Too much shrinkage with horseshoe prior


I’m attempting to determine the influence of 7 covariates on a binary response variable with a Bayesian GLMM (using the excellent brms package). The dataset is unavoidably small (~200 observations). I’m afraid I can’t share the data here.

Following advice (e.g.; Piironen and Vehtari 2017), I’m using horseshoe priors to identify the most relevant covariates. [I’d like to use `projpred`, but am currently unable to because `projpred` doesn’t currently handle the random variables in my model (see]


When using the regularised horseshoe prior, all of the predictors have negligible effect sizes. I understand that this is likely because there aren’t any strong effects which can be discerned from this small dataset. However, when using a weakly informative prior or frequentist models, there are relevant predictors. I would like to use the horseshoe prior to identify the most important ones, but it appears that its imposing too much shrinkage to be useful. I have tried adjusting the shrinkage using par_ratio in horseshoe{brms}, but to no avail.

The model with the horseshoe prior does fit the data better, however (see Stacking weights below).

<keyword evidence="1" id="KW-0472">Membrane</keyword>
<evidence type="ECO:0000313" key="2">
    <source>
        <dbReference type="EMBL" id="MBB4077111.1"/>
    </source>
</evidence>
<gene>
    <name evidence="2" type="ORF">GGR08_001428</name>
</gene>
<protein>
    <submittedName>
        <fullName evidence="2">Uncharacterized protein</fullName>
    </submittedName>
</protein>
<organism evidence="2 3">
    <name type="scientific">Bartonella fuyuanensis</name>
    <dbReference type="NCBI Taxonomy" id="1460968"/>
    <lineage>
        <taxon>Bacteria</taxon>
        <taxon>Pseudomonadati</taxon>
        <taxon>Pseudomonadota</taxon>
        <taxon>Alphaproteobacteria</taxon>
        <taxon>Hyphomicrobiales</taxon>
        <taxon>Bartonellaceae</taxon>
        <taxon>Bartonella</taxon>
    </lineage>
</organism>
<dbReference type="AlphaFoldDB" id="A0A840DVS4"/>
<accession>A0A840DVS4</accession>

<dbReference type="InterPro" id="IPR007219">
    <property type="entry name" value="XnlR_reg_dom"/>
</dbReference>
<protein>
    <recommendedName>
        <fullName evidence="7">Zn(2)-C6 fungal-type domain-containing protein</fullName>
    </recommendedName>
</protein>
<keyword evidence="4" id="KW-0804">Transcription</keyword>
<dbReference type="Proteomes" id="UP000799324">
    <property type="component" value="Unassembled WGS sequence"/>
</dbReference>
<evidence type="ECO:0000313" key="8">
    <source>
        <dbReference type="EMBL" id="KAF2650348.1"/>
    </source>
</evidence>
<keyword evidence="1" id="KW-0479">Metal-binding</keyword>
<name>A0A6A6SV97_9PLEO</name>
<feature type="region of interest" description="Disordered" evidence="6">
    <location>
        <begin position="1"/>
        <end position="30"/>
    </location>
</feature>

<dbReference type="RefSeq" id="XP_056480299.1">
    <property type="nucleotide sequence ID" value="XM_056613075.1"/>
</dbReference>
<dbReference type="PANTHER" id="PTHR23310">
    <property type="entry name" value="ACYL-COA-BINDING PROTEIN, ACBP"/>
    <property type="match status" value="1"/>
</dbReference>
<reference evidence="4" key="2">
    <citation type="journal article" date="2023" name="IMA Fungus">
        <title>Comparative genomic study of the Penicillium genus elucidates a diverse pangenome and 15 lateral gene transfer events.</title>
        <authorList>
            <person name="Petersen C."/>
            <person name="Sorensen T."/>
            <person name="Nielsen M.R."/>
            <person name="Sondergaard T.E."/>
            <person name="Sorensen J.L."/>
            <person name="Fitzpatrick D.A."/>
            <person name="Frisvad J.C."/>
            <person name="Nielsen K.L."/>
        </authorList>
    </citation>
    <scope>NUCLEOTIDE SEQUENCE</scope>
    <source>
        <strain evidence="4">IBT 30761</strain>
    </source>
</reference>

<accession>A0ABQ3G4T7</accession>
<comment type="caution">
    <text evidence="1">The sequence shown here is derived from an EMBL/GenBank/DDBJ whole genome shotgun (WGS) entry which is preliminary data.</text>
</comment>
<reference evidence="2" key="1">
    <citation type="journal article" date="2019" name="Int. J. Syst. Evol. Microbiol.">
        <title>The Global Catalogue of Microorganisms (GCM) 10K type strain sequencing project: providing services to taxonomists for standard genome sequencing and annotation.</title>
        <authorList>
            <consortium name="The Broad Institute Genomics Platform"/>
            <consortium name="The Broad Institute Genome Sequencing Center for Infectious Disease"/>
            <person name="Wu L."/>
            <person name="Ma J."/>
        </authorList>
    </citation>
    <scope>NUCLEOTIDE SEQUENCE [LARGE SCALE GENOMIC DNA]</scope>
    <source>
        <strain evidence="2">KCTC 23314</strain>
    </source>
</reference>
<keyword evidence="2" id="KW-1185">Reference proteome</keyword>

I’d be grateful for any suggestions on how best to proceed with this variable selection; or if anyone can point out my error or misunderstanding. Am I forced to conclude that none of the predictors are important, even though the data exploration suggests not! My datasets will always be small, so I’m keen to identify the most appropriate Bayesian method for these data.

This is similar to How to make the regularized horseshoe less strict?

Many thanks in advance for your help.


# Weakly informative prior (
prior1 <-  c(set_prior("student_t(3,0,2)", class = "b"))  

# Regularised horseshoe prior:
priorhs <- set_prior("horseshoe(df=1, par_ratio=3/7, scale_slab=2)", class='b') 

# All predictors scaled to 0,1
# Have also scaled the categorical and boolean variables for the horseshoe prior model: 
data$scBool_var1 <- scale(data$Bool_var1, center=T, scale=T) 
data$scBool_var2 <- scale(data$Bool_var2, center=T, scale=T)
data$scCat_var1 <- scale(data$Cat_var1, center=T, scale=T)

# Formulae:

cfull_formula <- as.formula(y ~  Cts_var1 * Bool_var1 + Cts_var2 * Bool_var2 + Bool_var1:Bool_var2 + Cat_var1 + Cts_var3 + Cts_var4 + (1|rand1) + (1|rand2) + (1|rand3) )

cfull_formula_hs <- as.formula(y ~  Cts_var1 * scBool_var1 + Cts_var2 * scBool_var2 + scBool_var1:scBool_var2 + scCat_var1 + Cts_var3 + Cts_var4 + (1|rand1) + (1|rand2) + (1|rand3) )

# Models:

brms_cfull <- brm(cfull_formula, data=data, family="bernoulli", iter=10000, prior =  prior1,  sample_prior = T, control=list(adapt_delta=0.999,max_treedepth = 15), save_all_pars = F, refresh=0)

brms_cfull_hs <- brm(cfull_formula_hs, data=data, family="bernoulli", iter=10000, prior =  priorhs,  sample_prior = T, control=list(adapt_delta=0.999,max_treedepth = 15), save_all_pars = F, refresh=0)

Model weights

try(loo_model_weights(brms_cfull, brms_cfull_hs, method='stacking', model_names=c('brms_cfull', 'brms_cfull_hs')))

Method: stacking
brms_cfull    0.116